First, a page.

Halloween ★★★★½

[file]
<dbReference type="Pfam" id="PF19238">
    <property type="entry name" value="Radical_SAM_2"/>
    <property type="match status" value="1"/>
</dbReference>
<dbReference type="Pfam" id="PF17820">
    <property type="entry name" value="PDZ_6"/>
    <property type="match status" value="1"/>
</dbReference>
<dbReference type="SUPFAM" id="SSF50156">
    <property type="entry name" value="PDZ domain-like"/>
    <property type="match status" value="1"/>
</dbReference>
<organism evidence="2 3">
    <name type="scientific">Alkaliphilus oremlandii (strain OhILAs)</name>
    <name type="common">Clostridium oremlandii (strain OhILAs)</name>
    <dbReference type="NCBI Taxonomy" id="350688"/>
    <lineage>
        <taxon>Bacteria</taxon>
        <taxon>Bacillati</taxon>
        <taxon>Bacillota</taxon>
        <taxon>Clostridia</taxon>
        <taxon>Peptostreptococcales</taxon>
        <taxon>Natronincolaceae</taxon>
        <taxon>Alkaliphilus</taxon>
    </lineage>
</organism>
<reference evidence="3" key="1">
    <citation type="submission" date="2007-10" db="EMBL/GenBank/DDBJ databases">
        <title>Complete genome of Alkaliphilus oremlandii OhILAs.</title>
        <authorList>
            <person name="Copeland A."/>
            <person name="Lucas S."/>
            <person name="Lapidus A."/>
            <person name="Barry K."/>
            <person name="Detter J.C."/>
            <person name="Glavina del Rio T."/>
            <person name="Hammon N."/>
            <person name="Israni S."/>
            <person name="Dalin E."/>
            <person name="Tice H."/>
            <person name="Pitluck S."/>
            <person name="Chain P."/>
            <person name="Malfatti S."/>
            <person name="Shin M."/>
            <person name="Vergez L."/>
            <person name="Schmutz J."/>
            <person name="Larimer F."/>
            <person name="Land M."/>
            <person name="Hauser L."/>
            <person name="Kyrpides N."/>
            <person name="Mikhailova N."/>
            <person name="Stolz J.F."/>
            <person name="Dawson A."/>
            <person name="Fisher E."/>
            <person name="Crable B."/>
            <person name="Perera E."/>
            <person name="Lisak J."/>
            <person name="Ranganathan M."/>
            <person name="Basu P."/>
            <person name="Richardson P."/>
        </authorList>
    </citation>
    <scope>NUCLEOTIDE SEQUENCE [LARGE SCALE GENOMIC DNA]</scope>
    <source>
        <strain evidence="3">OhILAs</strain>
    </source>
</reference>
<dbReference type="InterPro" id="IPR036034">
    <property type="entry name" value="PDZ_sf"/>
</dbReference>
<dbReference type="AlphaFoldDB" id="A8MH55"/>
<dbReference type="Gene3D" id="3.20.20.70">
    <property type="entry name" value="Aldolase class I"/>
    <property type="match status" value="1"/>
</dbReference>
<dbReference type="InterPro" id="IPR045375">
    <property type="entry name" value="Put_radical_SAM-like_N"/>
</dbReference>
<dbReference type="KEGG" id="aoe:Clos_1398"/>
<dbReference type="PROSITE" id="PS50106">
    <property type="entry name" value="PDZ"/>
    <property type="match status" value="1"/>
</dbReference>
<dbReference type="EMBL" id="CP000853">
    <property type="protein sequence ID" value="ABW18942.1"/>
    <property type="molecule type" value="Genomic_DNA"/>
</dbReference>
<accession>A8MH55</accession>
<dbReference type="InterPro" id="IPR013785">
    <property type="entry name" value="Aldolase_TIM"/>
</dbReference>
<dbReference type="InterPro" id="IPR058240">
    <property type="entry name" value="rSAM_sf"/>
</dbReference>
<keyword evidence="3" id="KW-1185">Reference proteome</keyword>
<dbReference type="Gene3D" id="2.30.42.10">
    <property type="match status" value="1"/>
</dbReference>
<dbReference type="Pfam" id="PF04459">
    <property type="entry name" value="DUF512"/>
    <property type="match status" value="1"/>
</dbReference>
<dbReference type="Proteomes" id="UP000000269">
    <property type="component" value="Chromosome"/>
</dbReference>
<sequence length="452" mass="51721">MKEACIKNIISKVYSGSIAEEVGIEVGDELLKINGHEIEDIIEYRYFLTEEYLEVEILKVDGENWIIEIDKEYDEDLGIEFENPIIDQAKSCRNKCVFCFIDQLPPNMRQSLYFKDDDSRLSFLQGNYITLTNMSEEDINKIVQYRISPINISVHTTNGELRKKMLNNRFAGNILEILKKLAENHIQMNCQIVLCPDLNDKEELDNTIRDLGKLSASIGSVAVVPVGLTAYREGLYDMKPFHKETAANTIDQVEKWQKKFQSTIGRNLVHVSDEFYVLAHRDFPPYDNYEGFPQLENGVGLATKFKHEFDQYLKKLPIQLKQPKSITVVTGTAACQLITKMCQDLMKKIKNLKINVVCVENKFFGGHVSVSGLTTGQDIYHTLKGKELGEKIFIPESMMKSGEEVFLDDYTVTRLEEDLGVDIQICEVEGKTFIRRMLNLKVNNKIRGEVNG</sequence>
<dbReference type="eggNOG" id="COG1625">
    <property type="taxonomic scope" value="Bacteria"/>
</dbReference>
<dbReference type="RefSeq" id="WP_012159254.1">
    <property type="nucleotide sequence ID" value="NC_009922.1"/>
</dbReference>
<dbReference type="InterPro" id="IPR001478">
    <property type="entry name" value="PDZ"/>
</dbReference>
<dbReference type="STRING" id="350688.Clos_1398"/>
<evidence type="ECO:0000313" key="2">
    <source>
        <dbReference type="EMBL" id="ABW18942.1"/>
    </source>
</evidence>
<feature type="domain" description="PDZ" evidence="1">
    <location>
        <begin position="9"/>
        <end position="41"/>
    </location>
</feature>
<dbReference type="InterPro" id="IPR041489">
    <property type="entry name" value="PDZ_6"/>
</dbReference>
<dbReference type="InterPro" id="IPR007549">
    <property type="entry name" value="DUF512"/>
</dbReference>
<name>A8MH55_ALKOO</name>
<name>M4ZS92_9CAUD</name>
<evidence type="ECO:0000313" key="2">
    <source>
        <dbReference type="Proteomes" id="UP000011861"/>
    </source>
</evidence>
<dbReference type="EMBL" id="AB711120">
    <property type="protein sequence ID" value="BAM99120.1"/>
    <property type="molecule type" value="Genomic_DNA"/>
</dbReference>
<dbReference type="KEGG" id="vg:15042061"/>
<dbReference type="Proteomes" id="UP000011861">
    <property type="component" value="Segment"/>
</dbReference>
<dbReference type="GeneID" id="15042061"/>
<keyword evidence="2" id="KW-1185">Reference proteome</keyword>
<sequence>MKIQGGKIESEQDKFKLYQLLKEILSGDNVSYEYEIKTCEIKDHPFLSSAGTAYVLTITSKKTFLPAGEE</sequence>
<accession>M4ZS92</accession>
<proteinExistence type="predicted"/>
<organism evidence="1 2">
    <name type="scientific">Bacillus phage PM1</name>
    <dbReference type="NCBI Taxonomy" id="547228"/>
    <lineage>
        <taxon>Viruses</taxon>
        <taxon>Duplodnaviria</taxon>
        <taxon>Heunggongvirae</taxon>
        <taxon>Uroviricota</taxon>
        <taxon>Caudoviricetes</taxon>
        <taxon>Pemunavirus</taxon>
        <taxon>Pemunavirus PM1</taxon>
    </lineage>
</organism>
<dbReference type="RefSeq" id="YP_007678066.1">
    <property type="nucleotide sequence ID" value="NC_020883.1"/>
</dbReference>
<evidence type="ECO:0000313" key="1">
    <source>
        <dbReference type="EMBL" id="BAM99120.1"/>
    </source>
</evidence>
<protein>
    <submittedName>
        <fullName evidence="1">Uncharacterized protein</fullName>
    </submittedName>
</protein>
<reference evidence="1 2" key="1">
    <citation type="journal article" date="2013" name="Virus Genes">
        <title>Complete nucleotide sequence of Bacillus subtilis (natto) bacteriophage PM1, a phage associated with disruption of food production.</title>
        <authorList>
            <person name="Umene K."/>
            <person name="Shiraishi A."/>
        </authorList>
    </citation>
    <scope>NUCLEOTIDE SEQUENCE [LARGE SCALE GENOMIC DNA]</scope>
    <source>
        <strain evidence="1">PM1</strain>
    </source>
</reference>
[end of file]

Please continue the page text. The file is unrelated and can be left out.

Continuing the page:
Beautifully made, and technically unimpeachable, but there's always been something overly controlled, something overly schematic about this, that prevents it from being a horror classic on the level of, say, The Texas Chain Saw Massacre(which felt truly real, truly terrifying). There's a small but noticeable sense in which Carpenter is showing off a bit with his perfectly choreographed camera movements (the scene where Michael stalks young Tommy outside the school is scary, sure, but all I could think was Look how perfectly centered the kid is through the car window!). This comes with the territory with Carpenter films, I know, but at least he was able to loosen up (with an increased level of violence and panic in The Thing, with humor in They Live). I can recognize the film's importance, its compositional genius, but my admiration must always be a bit tempered, even though the ending (Dr. Loomis finally calling Michael "the boogeyman" followed by Michael disappearing suddenly, his breaths reverberating over various empty spaces, thus indicating that he has passed from the temporal realm into that of pure myth, legend, the kind of figure who parents half-jokingly say will "get you" to their children when they don't eat their dinner or do their chores) is just perfect.